Loft and Pitched Roof Insulation
The options available to you for insulating your roof will depend on the type of roof you have. These options include pitched and flat roof insulations.
Pitched Roof Insulation
There are two options available for pitched roof insulation which include warm or cold loft insulation.
Cold Loft insulation for Pitched Roofs
The simplest and cheapest loft-insulation solution is the classic 'cold loft' option. This is often referred to as attic insulation.
Loft insulation involves insulating between and over the wooden joists immediately above the ceiling of your home's top floor. Building regulations stipulate that to meet today's standards your attic should have a minimum of 12 inches (300mm) of insulation.
It is called 'cold loft' as it will result in your loft feeling rather cold in the winter, as the roof itself might not be insulated. But your living space underneath will be insulated.
Warm loft Insulation for Pitched Roofs
If you can't install cold loft insulation, perhaps because you're using your loft as a living space, you will need to consider warm loft insulation.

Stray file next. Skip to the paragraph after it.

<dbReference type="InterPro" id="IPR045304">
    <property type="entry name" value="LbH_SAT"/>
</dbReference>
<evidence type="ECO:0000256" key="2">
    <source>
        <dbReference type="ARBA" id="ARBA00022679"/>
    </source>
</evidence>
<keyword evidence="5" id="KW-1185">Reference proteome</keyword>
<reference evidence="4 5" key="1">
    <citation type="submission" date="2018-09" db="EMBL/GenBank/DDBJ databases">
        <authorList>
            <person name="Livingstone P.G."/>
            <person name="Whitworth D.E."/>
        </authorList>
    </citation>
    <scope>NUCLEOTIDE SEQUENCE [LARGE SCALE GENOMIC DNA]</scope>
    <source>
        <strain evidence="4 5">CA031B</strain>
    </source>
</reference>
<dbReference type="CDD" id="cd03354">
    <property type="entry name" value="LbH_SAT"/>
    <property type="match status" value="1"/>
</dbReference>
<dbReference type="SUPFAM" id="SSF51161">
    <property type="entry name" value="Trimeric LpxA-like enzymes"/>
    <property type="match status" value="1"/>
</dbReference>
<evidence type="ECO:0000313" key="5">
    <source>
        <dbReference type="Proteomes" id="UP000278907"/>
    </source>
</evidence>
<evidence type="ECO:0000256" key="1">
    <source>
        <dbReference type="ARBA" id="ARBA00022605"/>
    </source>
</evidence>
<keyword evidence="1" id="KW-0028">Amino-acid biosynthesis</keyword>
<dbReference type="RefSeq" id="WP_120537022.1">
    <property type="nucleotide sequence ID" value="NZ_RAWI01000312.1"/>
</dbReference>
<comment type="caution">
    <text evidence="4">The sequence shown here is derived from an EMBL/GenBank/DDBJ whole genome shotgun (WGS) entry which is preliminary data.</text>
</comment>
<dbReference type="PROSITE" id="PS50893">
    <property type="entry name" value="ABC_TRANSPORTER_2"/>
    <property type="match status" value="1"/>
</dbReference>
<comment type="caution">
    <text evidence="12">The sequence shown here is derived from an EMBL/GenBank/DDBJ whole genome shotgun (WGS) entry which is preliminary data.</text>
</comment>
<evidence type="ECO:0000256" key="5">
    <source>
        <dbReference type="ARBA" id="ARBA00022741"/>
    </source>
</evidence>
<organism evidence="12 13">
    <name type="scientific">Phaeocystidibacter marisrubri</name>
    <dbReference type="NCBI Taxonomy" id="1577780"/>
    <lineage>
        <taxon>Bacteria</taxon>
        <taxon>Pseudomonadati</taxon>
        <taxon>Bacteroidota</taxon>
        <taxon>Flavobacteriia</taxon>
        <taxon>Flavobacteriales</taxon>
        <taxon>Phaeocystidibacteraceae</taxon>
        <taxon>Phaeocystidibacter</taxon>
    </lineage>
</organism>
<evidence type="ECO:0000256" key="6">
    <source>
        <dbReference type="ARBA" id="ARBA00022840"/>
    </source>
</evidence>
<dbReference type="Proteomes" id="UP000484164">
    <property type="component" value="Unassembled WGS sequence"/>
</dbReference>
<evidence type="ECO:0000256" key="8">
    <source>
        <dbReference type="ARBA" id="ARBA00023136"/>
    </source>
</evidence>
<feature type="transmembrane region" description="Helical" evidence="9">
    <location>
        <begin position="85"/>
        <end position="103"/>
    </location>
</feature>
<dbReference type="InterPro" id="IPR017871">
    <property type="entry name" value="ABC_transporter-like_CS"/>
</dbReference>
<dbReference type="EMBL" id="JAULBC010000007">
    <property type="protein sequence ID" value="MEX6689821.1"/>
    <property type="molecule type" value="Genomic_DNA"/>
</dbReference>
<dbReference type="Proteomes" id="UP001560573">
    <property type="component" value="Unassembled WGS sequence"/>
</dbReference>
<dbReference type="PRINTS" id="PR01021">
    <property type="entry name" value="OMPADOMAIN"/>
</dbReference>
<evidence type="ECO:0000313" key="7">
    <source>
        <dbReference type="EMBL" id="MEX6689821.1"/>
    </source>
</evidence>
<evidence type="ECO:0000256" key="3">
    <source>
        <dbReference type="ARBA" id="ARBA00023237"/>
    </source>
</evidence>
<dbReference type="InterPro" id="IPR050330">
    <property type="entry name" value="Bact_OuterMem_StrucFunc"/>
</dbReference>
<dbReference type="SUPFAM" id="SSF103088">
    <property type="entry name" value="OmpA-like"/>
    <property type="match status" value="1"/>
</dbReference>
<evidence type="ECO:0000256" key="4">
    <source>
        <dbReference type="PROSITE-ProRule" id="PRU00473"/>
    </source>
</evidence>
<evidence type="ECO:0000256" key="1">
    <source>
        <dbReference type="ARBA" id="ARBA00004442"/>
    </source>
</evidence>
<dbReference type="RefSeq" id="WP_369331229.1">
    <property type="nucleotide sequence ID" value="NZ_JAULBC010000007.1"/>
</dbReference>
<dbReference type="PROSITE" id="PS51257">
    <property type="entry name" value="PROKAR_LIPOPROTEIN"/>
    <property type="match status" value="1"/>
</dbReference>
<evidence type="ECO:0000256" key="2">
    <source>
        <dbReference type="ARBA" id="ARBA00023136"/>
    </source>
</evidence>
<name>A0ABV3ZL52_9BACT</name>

For a warm roof, you will need to install insulation directly under the roof in the plane of the pitch. This will also result in your roof space not becoming excessively hot in summer or cold in winter, and will reduce heat loss.
One important point to remember with a warm-roof solution is the need for ventilation immediately below the roof tiles. This is to prevent any condensation build up or water getting in through or around the tiles, otherwise the roof structure may begin to rot.
Flat Roof Insulation
There are three options available for flat roof insulation which include warm deck, cold deck and inverted roof insulation.
Warm deck or warm roof refers to a situation where the 'deck' of the roof, which is usually made of wood, is below the insulation. Great retrofit option on existing roofs.
Cold deck or cold roof is where the insulation is below the roof deck (and the associated joists). Typically a gap will have to be left for ventilation; because this is a 'cold' area, condensation may form which can lead to rot. In both these cases, the weather membrane, typically formed of roofing felt and bitumen, will be the topmost layer, protecting against rain.
Get In Touch
For more information on the various forms of pitched and flat roof insulation, contact our team today in our Cork office on 021 451 8370.